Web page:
War of the Rebellion: Serial 029 Page 0263 Chapter XXXII. THE STONE'S RIVER CAMPAIGN.

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action and opened fire, which Carlin's brigade charged the battery, carried the heights in his front, and captured two guns. Post's brigade carried the heights on the left of the road with but little resistance, while Woodruff's brigade drove in the enemy's skirmishers on the extreme right.

The day had now closed, and I ordered the troops to bivouac, in accordance with instructions from the general commanding, who arrived at this time upon the ground, followed by Generals Sheridan's and Johnson's divisions.

The steady courage and soldierly zeal displayed on this occasion by both officers and men gave ample assurances of what could be expected of them in the coming struggle at Murfreesborough.

On the 27th, in accordance with the general's instructions, the division took position at the junction of the Bole Jack road with the Nolensville pike, 1 mile from Triune, where it remained in bivouac until the morning of the 29th, at which time the advance was resumed. In compliance with instructions, I moved forward on the Bole Jack road as far as Steart's Creek, a few miles beyond which it was reported by our cavalry the enemy had shown himself in considerable force. The general commanding arriving at this time in person at the head of the column, ordered a half until the divisions in rear could be brought up.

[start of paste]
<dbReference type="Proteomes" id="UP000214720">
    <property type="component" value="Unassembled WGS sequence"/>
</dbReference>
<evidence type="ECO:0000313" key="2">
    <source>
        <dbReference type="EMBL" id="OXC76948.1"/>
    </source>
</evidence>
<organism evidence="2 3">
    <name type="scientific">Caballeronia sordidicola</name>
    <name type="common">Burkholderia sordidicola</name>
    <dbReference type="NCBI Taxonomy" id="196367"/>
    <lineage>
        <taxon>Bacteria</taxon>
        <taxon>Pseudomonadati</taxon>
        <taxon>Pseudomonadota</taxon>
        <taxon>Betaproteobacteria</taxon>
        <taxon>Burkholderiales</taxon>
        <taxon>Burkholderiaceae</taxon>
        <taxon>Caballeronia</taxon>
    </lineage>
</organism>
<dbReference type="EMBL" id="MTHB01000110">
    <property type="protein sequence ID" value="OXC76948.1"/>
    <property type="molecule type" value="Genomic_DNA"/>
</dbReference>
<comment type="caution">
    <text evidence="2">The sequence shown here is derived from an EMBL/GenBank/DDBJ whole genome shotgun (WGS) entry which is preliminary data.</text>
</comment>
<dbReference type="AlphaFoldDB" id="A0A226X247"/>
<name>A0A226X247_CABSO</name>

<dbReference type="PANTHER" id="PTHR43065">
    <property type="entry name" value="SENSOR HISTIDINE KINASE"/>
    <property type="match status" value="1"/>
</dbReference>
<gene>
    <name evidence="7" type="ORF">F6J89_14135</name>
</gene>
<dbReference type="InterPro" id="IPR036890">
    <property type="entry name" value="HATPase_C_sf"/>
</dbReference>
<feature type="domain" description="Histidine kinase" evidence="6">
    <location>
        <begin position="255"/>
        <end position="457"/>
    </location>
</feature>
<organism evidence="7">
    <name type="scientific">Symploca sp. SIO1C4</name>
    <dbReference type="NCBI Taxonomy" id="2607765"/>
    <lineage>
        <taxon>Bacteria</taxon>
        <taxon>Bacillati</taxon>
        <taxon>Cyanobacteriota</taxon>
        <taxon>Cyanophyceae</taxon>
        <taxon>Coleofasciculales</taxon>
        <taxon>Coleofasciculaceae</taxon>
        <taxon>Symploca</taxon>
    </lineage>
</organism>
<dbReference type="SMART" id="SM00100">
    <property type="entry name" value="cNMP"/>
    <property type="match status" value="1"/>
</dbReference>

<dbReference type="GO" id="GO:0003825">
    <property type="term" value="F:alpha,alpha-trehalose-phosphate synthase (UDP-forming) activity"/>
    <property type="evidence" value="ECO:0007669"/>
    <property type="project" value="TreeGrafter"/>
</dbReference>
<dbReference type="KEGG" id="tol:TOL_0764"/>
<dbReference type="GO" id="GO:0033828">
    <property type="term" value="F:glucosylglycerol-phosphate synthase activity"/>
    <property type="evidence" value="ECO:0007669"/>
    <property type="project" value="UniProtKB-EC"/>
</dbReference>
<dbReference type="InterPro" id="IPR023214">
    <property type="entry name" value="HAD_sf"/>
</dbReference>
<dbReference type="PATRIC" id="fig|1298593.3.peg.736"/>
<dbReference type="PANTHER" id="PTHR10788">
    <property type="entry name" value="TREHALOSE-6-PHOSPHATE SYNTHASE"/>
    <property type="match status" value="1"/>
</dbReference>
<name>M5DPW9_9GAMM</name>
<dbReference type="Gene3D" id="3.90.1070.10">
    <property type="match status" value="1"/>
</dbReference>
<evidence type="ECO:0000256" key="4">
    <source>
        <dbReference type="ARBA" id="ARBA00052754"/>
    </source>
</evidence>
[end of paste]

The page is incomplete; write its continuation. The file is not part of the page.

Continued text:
Brigadier-General Stanley, commanding the cavalry in advance, soon reported the road clear, and march was resumed without obstruction until the entire command reached the Wilkinson pike, 6 miles from Murfreesborough. The divisions bivouacked during the night at Overall's Creek, 3 1/2 from Murfreesborough, the left brigade resting on the Wilkinson pike.

On the morning of the 30th the division moved forward and took position on General Sheridan's right, about 300 yards south of and parallel to the Wilkinson pike, in which position it remained until 2 p.m. A few companies of skirmishers thrown to the front in a skirt of timbered land soon found those of the enemy, and for several hours a brisk skirmish was kept up with varying results. About 2 p.m. the general commanding ordered a general advance of the whole line. This the enemy seemed at first disposed to resist only with his skirmishers; gradually, however, as both parties strengthened their lines of skirmishers, the contest became more animated. Our main lines steadily advanced, occupying and holding the ground gained by the skirmishers until about half an hour before sunset, when the enemy's position was plainly discerned, running diagonally across the old Murfreesborough and Franklin road.

The enemy's batteries now announced our close proximity to their lines. Carpenter's and Hotchkiss' batteries were soon brought into position and opened fire. Woodruff's and Carlin's brigades by this time felt the fire of the enemy's main lines, and responded in the most gallant manner. Post's brigade, moving steadily forward on the right, after a most obstinate resistance on the part of the enemy, succeeded in driving his skirmishers from a strong position in our front, forcing them to retire upon his main lines. Night soon brought a close to the contest.

Receiving directions at this time from General McCook to desist from any further offensive demonstration further than what might be necessary to hold my position, I ordered the troops to rest for the night on their arms. Two brigades of General Johnson's division, heretofore held in reserve, arrived and took position on my right, about sunset, thus extending our line of battle beyond the old Franklin and Murfreesborough road.